Happy Independence Day from NAS

Peter Wood

Dear Friends,

This July 4th we celebrate the 244th year of our nation’s independence. Independence is many things but plainly it is not freedom from worry. Today, our worries are seemingly remote from those of 1776, but the Founders’ generation also faced epidemic diseases, urban riots, political extremists, and ideological assaults on cherished ideals. We can still learn something from their intrepid responses and their courage in the face of adversity.

On this July 4, numerous public figures have called for reflection on America’s so-called “original sin”—slavery. It is good to be mindful of that terrible history, but being truly mindful of it requires a commitment to accuracy and understanding of context. We are unfortunately in a moment when wildly inaccurate and de-contextualized claims about slavery are widespread.

The dampening of this year’s Fourth of July celebrations may not rate as the most serious consequence of the current mood of self-recrimination, but it is nonetheless serious and something to reckon with. The crowding of the public square with accusations against and apologies for America is a descent into weakness and distrust.

Consider the W.E.B. Du Bois, who during a former period of unrest, wrote: “With other black boys the strife was not so fiercely sunny: their youth shrunk into tasteless sycophancy, or into silent hatred of the pale world about them and mocking distrust of everything white; or wasted itself in a bitter cry, ‘Why did God make me an outcast and a stranger in my own house?’”1

In his day, Du Bois insisted that the question of a larger, more just, and fuller future depended on whether millions of Americans could keep from brooding over the wrongs of the past and the difficulties of the present. Today such brooding has become fashionable—literally, as in the fashions emblazoned with the words, “Black Lives Matter,” as if anyone believes they don’t. Can we hope for a better future?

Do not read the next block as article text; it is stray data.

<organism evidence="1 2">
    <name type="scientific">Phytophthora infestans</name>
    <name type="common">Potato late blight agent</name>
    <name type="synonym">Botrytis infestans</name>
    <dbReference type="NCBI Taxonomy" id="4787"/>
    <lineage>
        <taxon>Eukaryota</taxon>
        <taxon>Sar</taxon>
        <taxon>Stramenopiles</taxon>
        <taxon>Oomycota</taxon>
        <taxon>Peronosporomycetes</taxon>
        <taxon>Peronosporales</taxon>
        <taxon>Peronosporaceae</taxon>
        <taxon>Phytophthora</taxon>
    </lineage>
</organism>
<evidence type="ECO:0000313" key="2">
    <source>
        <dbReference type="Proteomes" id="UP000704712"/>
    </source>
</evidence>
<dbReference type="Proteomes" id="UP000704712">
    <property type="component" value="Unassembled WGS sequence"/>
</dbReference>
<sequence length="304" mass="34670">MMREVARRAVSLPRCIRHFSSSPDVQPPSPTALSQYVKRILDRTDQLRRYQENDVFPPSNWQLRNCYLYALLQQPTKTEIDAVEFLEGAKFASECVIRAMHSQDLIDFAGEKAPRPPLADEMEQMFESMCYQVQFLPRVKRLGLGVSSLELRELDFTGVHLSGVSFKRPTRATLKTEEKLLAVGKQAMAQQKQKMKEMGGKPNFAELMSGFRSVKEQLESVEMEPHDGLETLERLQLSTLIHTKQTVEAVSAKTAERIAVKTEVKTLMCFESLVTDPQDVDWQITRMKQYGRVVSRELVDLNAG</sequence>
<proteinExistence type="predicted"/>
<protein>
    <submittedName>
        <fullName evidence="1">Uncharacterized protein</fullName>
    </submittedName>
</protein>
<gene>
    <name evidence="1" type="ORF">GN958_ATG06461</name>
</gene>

Du Bois was a political radical, but not a destroyer of monuments or a demolisher of standards.

He wrote, “The foundations of knowledge in this race, as in others, must be sunk deep in the college and university if we would build a solid, permanent structure. … Can there be any possible solution other than by study, and thought and an appeal to the rich experience of the past?”2

One of Du Bois’s reflections concerned the equality he felt in the company of great writers: “I sit with Shakespeare and he winces not. Across the color line I move arm in arm with Balzac and Dumas, where smiling men and welcoming women glide in gilded halls. From out the caves of evening that swing between the strong-limbed earth and the tracery of the stars, I summon Aristotle and Aurelius and what soul I will, and they come all graciously with no scorn nor condescension. So, wed with Truth, I dwell above the Veil.”3

His eloquence contrasts powerfully with the scrawls of aggressive ignorance that have spread from the covers of magazines to vandalized city halls. But those scrawls will have the lifespans of cheap fireworks: they make their noise, burst, and are gone.

This Fourth we still celebrate 244 years of our nation’s independence, and we will continue to celebrate for hundreds of years to come. Provided, that is, that we rouse ourselves from this cultural torpor masquerading as righteous indignation. We must rededicate ourselves to the hard work of self-government. Independence has never been cheap, not in 1776, and not today. To that end, the National Association of Scholars celebrates those Americans who turn away from comic book-style “histories” and enticing “narratives” that are all around us to pursue instead a genuine, and because genuine, complex understanding of our common history.

A virtuous republic worth fighting and dying for is also worth thinking and reading for. But it is not to be gained by morose apologies and fatuous regrets that our forebears failed to anticipate moral pieties that had not yet been invented. Let’s celebrate this year’s Fourth of July by exploding those grim conceits and letting their embers fall into the night where they belong.

Yours,
Peter W. Wood
President, National Association of Scholars

 

1 W. E. B. Du Bois, The Souls of Black Folk (1903), 25.

2 Du Bois, The Souls of Black Folk, 39.

3 Du Bois, The Souls of Black Folk, 40.


Photo by Joseph Chan on Unsplash

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